Hating on Ben Bernanke

Last week Ben Bernanke, Federal Reserve chairman, announced a change in his institution’s recession-fighting strategies. In so doing he seemed to be responding to the arguments of critics who have said the Fed can and should be doing more. And Republicans went wild. Now, many people on the right have long been obsessed with the notion that we’ll be facing runaway inflation any day now. The surprise was how readily Mitt Romney joined in the craziness. So what did Mr. Bernanke announce, and why? The Fed normally responds to a weak economy by buying short-term U.S. government debt from banks. This adds to bank reserves; the banks go out and lend more; and the economy perks up. Unfortunately, the scale of the financial crisis, which left behind a huge overhang of consumer debt, depressed economy so severely that the usual channels of monetary policy don’t work. The Fed can bulk up bank reserves, but banks have little incentive to lend the money out, because short-term interest rates are near zero. So the reserves just sit there. (source: Paul Krugman – NYTimes – 17/09/2012)

Fed’s response to this problem has been “quantitative easing,” a confusing term for buying assets other than Treasury bills, such as long-term U.S. debt. The hope has been that such purchases will drive down the cost of borrowing, and boost economy even though conventional monetary policy has reached its limit. Sure enough, the last week’s Fed announcement included another round of the quantitative easing, this time involving mortgage-backed securities. The big news, however, was the Fed’s declaration that “a highly accommodative stance of monetary policy will remain appropriate for a considerable time after the economic recovery strengthens.” In plain English, the Fed is more or less promising that it won’t start raising interest rates as soon as the economy looks better, that it will hold off until the economy is actually booming and (perhaps) until inflation has gone significantly higher. The idea here is that by indicating its willingness to let the economy rip for a while, the Fed can encourage more private-sector spending right away. Potential home buyers will be encouraged by the prospect of moderately higher inflation that will make their debt easier to repay; corporations will be encouraged by the prospect of higher future sales; stocks will rise, increasing wealth, and the dollar will fall, making U.S. exports more competitive. This is very much the kind of action Fed critics have advocated, and that Mr. Bernanke himself used to advocate before he became a Fed chairman. True, it’s a lot less explicit than the critics would have liked. But it’s still a welcome move, although far from being a panacea for the economy’s troubles (a point Mr. Bernanke himself emphasized). And Republicans, as I said, have gone wild, with Romney joining in the craziness. His campaign issued a news release denouncing Fed’s move as giving the economy an “artificial” boost, he later described it as a “sugar high”, declaring “we should be creating wealth, not printing dollars”. Romney’s language echoed that of the “liquidationists” of the 1930s, who argued against doing anything to mitigate the Great Depression. Until recently, verdict on liquidationism seemed clear: it has been rejected and ridiculed not just by liberals and Keynesians but by conservatives too, including none other than Milton Friedman.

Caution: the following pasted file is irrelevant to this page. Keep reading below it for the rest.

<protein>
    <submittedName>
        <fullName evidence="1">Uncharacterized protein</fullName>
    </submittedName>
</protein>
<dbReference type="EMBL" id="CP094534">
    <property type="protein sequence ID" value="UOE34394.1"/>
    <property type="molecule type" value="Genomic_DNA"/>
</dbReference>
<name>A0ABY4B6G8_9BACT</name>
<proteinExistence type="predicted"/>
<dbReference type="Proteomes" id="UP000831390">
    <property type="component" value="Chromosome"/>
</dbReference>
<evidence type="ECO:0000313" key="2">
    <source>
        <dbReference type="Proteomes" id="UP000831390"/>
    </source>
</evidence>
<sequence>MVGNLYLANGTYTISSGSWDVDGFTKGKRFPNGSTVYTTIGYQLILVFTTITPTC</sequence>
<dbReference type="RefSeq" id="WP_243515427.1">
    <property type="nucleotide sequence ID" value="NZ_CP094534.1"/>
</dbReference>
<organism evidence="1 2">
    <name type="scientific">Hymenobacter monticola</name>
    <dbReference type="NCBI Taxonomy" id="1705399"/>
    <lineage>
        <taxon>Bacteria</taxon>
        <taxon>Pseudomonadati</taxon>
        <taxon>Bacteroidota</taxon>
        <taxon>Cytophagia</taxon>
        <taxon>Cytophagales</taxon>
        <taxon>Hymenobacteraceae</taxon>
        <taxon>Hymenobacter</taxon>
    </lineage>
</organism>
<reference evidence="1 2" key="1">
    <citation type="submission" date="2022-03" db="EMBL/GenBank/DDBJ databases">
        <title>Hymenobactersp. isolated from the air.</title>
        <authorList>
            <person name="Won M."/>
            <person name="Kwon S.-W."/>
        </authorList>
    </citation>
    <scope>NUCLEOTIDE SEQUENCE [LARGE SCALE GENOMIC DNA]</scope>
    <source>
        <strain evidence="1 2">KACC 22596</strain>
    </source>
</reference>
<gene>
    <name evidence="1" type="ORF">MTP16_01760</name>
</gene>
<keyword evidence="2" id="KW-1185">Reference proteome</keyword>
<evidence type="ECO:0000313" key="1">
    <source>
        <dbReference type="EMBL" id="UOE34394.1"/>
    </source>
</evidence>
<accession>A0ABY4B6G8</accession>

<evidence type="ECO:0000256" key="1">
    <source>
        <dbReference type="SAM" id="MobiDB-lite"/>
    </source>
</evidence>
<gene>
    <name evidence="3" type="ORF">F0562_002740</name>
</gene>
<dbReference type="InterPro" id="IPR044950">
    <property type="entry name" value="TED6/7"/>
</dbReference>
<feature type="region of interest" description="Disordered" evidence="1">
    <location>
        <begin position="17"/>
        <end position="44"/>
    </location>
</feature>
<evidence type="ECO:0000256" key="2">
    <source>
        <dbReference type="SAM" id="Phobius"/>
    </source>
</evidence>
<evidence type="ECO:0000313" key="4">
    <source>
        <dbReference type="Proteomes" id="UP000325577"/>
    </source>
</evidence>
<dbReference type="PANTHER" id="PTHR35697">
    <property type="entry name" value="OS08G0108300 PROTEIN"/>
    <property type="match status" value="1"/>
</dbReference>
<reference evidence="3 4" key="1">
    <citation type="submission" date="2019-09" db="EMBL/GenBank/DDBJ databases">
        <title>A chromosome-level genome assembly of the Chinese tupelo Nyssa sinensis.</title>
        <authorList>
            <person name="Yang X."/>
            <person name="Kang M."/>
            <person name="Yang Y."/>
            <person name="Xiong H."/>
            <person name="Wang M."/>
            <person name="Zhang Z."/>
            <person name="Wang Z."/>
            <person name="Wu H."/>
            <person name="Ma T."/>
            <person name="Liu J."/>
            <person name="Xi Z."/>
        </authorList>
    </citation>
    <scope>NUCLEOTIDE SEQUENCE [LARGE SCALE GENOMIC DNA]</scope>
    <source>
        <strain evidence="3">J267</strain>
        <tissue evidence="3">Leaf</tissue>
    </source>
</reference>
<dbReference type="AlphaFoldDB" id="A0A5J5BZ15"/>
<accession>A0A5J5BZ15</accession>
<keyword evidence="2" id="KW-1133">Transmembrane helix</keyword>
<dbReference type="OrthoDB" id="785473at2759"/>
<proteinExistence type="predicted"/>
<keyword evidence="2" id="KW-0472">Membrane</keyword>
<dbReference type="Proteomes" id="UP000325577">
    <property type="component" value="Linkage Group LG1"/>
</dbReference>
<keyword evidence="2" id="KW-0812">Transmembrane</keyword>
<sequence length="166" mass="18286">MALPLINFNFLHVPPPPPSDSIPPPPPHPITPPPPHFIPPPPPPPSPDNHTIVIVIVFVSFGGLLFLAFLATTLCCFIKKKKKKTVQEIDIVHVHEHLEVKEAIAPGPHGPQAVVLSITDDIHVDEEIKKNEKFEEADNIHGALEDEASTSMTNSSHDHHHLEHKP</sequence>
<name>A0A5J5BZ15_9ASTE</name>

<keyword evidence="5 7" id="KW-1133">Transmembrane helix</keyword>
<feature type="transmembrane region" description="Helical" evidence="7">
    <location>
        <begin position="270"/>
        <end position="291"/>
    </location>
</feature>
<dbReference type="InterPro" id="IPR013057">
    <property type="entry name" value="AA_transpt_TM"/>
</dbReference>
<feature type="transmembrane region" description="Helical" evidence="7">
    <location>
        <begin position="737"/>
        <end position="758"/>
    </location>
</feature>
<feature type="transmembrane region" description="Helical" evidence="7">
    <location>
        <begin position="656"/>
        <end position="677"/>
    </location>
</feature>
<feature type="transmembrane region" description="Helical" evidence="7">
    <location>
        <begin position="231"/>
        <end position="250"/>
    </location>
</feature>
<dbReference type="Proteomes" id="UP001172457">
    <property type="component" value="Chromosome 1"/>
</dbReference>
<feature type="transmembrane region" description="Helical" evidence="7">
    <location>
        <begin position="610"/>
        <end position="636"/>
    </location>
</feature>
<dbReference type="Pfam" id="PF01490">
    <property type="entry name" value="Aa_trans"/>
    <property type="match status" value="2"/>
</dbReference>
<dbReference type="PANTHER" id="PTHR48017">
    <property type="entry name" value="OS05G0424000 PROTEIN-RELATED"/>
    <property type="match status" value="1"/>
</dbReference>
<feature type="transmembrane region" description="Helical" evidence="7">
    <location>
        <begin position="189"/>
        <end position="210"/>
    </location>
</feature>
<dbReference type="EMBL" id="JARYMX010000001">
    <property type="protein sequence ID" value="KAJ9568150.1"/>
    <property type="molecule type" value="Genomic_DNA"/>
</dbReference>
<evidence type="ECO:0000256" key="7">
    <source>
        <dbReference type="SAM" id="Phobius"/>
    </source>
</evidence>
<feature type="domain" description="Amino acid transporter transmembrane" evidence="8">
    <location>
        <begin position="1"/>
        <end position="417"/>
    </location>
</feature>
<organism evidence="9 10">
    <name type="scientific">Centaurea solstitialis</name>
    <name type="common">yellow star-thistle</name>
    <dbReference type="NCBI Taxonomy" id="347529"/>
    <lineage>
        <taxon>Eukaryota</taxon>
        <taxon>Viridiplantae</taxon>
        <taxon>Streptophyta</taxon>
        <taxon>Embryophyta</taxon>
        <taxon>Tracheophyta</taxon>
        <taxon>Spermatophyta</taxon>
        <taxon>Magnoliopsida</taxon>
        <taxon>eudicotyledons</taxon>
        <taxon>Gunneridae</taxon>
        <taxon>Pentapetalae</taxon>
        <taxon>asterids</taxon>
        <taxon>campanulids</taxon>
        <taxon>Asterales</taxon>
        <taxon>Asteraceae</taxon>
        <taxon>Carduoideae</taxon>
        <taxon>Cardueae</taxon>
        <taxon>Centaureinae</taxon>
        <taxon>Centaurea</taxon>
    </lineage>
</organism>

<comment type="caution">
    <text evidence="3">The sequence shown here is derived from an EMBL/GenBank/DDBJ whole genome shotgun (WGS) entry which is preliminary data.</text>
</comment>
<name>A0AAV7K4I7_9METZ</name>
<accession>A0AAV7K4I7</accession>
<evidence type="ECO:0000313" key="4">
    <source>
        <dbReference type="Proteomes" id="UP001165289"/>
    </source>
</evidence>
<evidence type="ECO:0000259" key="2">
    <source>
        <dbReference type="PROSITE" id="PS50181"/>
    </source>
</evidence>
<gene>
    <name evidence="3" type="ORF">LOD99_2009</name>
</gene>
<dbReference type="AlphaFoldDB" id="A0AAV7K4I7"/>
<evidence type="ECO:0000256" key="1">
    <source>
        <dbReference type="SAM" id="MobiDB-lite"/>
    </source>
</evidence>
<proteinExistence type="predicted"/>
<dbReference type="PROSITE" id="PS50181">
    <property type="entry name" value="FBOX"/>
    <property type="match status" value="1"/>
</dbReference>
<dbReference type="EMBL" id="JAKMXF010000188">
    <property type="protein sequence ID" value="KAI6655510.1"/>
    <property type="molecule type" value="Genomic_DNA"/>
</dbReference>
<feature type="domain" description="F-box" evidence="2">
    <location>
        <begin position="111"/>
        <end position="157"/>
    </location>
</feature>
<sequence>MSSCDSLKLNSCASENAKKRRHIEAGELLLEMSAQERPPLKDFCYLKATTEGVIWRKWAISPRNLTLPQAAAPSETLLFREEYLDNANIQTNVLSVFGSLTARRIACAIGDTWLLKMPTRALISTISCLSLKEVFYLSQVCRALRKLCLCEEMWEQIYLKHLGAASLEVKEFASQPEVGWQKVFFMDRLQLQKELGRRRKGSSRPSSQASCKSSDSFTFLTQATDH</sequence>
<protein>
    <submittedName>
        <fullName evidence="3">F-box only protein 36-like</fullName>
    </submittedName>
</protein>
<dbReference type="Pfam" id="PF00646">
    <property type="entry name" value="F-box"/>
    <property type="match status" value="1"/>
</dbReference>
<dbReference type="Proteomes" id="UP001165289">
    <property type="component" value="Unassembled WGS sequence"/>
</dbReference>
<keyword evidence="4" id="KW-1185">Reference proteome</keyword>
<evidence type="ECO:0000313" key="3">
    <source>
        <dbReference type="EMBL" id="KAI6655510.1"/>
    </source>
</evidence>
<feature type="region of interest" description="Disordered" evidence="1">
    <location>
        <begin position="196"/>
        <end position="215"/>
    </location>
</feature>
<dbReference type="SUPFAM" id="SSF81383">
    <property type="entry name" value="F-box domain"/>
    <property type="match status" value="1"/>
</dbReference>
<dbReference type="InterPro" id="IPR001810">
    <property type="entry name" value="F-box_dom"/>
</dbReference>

“Aggressive monetary policy can reduce the depth of a recession,” declared George W. Bush administration in its 2004 Economic Report of the President. And the author of that report, Harvard’s N. Gregory Mankiw, has actually advocated a much more aggressive Fed policy than the one announced last week. Now Mr. Mankiw is allegedly a Romney adviser, but the candidate’s position on economic policy is evidently being dictated by extremists who warn any effort to fight this slump will turn us into Zimbabwe, Zimbabwe I tell you. Oh, and what about Mr. Romney’s ideas for “creating wealth”? The Mitt Romney economic “plan” offers no specifics about what he would actually do. The thrust of it, however, is that what America needs is less environmental protection and lower taxes on wealthy. Surprise! Indeed, as Mike Konczal of the Roosevelt Institute points out, the Romney plan of 2012 is almost identical, with the same turns of phrase, to John McCain’s plan in 2008, not to mention the plans laid out by George W. Bush in 2004 and 2006. The situation changes, but the song remains the same. So last week we learned Bernanke is willing to listen to sensible critics, change course. But we also learned that on economic policy, as on foreign policy, Mitt Romney has abandoned any pose of moderation and taken up residence in the right’s intellectual fever swamps.